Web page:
Are your videos social?
Alaina Cyr starting cooking up this week’s chat topic While reading Effectiveness of the Use of Social Media: A Report for Peel Public Health by Schein R, Wilson K and Keelan K and Use of Twitter Among Local Health Departments: An Analysis of Information Sharing, Engagement, and Action by Neiger B, Thackeray R, Burton S, Thackeray C, Reese J.
When organizations talk about their social media presence, YouTube is often lumped in with Facebook, Twitter, blogs, and perhaps other social media. Yet the way many organizations use the video sharing sites is fundamentally different from their other social platforms. The YouTube pages of most organizations are used for broadcasting messages and are not social.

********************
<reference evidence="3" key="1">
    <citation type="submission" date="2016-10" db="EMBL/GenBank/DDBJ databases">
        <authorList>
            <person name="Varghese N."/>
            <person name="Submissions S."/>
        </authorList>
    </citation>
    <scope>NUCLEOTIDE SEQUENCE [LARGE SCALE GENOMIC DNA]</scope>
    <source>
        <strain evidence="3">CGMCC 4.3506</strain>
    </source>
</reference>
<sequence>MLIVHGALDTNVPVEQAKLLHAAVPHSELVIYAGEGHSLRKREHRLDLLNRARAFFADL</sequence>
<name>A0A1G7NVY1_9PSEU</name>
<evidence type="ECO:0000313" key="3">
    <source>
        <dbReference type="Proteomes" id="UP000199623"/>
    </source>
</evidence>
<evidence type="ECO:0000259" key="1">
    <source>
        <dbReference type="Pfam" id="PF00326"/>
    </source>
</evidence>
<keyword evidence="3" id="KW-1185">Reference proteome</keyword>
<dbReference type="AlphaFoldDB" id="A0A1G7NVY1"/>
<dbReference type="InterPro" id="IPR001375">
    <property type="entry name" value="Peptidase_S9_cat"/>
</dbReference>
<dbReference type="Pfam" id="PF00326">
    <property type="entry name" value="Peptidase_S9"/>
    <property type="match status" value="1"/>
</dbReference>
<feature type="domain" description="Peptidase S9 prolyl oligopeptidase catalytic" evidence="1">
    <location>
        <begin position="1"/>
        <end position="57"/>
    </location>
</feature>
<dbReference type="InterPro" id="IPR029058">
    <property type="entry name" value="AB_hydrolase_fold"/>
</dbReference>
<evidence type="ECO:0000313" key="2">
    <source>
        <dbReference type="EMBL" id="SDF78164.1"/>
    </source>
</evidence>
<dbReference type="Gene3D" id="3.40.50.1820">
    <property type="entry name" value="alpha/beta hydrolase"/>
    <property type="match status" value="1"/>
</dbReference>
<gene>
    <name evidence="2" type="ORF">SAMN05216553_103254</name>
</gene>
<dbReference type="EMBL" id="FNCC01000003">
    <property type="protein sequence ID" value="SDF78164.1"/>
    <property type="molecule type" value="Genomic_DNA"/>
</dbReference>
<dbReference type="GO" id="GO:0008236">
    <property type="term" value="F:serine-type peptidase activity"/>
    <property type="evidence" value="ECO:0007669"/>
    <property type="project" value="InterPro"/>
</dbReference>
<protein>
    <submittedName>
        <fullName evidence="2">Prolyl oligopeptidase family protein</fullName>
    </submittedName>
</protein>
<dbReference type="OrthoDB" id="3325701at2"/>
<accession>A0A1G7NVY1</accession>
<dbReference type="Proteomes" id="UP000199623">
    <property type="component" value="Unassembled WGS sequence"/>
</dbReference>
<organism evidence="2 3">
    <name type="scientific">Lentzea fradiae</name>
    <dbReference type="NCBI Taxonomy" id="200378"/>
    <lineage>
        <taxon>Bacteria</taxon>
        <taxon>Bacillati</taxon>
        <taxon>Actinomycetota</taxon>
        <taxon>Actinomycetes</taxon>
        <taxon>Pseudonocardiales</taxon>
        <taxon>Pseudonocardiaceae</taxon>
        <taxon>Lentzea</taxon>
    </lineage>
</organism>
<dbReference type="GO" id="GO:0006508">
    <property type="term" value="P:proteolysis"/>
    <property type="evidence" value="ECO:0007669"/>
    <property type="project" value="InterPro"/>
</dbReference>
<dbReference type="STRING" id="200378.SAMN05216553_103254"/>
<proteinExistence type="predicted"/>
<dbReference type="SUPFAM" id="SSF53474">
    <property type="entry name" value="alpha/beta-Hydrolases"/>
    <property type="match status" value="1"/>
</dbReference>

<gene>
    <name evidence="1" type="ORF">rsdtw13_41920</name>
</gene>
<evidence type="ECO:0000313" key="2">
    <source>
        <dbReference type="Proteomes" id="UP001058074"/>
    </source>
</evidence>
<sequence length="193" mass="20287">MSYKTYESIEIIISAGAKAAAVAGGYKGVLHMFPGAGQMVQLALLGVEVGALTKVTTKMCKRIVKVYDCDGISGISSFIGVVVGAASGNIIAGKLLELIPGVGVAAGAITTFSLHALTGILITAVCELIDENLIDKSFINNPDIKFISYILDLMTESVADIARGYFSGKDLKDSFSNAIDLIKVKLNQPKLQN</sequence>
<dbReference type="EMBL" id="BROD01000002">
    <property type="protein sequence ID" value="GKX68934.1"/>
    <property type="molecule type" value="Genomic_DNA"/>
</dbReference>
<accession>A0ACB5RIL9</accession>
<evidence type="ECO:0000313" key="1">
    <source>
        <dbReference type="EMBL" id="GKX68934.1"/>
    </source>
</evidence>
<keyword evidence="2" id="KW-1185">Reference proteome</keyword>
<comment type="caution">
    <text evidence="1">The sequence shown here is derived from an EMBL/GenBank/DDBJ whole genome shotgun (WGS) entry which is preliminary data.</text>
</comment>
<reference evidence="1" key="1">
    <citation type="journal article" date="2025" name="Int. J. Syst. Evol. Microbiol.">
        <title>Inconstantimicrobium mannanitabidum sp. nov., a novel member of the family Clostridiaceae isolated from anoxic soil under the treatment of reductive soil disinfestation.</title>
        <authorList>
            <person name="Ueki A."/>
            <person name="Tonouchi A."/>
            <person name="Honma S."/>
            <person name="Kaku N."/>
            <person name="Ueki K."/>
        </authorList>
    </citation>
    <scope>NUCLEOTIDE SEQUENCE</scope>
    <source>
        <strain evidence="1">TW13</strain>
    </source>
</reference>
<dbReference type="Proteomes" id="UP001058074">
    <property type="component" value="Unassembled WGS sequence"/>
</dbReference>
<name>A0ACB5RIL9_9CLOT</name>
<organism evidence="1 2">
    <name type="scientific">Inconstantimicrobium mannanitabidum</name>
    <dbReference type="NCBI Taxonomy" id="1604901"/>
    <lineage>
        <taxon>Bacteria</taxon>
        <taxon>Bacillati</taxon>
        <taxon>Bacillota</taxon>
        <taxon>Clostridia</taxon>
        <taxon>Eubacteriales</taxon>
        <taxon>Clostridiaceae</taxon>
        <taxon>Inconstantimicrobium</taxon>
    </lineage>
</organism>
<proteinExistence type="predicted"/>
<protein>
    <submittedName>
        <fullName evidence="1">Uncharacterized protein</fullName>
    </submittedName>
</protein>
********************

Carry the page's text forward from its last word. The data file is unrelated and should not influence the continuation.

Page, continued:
True, the user-generated nature of video sharing sites technically qualifies the platforms as “social media”, much the same way Wikipedia qualifies. But unlike Wikipedia, YouTube has built-in features that allow users to comment or submit a video response. How many organizations take advantage of these social features?
“YouTube, for instance, can be used simply as a broadcast medium for propagating a movie trailer or public service ad. It is only when other users begin to link to, remix, repurpose, and discuss posted content that YouTube’s character as a social media platform comes fully into view.” – Literature Review on Effectiveness of the Use of Social media: A Report for Peel Public Health
On #hcsmca we often talk about how social media can be used to drive conversations and learn from each other. Most of us share the underlying philosophy that “social” means multi-directional conversation. How can we better apply that philosophy to video sharing sites? Where do we direct those conversations? On the video sharing sites or on other social platforms?
Let’s talk about it on Wednesday, November 13 at 1pm ET.
- T1: Do/should we optimize social conversation on video sharing sites (YouTube, Vimeo, etc.)?
- T2: Where do people want to comment/discuss video content?